This is how the Torah, God – not me – defines Judaism: first national, then religion. I have very strong feelings about, and an understanding of, the religion, but the question about what I do when I wake up in the morning is a whole different aspect.
Im Tirtzu claims to be neither left wing nor right wing. Which Zionist personalities, then, inspire Im Tirtzu’s ideology?
We have a couple of them. I would say Moshe Rabbeinu, Herzl, Jabotinsky, Berl Katznelson .
Don’t the writings of these leaders contradict one another?
No. They may have had their differences, but they were all committed Zionists.
You also have to understand that we’re not copying. We’re creating something new. I’m coming out soon with a book called Herzl’s Vision 2.0. I think it’s unique because most books about Zionism are not about Zionism; they’re about the archeology of Zionism – what Berl Katznelson or Jabotinsky thought 100 years ago. It’s too old; we need to have new ideological blood in the system.
My book tries to answer all the hard questions – Why stay in Israel? What does it mean to be a Zionist? etc. – for our generation.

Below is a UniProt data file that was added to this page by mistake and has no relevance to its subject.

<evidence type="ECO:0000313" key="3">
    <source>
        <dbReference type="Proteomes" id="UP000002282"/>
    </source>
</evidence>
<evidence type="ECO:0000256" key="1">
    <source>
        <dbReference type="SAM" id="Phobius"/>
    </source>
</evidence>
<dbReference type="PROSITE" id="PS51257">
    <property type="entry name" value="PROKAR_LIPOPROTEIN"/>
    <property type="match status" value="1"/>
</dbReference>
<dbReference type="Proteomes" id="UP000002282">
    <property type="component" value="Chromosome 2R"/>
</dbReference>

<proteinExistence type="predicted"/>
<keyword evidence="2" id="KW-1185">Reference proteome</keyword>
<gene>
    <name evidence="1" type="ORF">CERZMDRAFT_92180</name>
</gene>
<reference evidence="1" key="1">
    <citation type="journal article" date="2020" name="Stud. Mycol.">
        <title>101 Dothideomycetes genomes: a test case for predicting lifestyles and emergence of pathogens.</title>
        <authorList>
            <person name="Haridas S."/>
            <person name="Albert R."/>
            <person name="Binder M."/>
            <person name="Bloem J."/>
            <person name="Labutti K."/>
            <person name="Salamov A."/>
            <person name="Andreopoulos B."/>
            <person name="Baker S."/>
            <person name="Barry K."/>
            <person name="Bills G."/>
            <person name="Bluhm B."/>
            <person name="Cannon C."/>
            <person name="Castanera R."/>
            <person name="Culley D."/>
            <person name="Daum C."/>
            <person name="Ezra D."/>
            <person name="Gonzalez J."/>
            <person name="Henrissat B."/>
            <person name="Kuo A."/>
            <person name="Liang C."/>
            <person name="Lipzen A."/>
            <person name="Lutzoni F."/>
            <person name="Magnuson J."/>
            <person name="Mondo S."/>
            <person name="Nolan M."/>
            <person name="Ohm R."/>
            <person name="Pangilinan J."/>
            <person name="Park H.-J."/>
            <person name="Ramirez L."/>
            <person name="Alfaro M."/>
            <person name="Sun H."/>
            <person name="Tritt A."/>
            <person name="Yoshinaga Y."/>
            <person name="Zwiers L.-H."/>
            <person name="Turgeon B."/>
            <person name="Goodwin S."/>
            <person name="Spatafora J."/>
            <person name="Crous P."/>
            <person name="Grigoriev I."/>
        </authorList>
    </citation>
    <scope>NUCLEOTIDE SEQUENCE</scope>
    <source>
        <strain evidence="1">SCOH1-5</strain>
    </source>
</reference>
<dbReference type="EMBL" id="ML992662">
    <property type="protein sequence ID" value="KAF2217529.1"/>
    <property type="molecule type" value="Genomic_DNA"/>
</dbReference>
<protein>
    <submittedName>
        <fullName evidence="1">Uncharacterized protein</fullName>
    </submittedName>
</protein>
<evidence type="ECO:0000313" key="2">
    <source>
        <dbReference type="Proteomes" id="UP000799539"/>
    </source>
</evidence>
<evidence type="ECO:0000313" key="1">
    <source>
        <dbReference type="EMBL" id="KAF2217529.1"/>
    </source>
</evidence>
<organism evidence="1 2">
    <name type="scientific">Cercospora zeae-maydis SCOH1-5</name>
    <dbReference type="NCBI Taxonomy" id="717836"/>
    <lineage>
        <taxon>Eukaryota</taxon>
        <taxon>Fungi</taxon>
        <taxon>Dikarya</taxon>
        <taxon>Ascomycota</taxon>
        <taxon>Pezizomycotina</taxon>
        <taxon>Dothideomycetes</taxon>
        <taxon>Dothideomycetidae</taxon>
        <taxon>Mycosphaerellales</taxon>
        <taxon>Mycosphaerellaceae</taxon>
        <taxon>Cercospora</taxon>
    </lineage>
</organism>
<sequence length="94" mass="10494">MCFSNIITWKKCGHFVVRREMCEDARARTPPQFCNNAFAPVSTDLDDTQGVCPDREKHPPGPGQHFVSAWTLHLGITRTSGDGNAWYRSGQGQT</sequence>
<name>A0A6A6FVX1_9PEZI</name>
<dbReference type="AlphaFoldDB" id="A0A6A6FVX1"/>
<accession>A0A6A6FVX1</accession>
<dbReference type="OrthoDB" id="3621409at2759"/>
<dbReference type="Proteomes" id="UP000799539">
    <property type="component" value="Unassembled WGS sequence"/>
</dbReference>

About the Author: Elliot Resnick is a Jewish Press staff reporter and holds a Masters degree from Yeshiva University’s Bernard Revel School of Jewish Studies.
Comments are closed.
The growing revelations that the Obama State Department watered down public statements on the attack in order to cleanse them of any mention of al Qaeda and terrorism is a travesty.
We must confront Islamist groups with what Prime Minister David Cameron referred to as “muscular liberalism.”
Al-Qaradawi’s visit and statements also serve as a reminder that the Israeli-Arab conflict is centered, more than ever, around religion.
Everyone who reads newspapers should know at least one thing. Threats to annihilate Israel have always been unremarkable. Almost never, it seems, have Israel’s existential enemies sought any reason for concealment.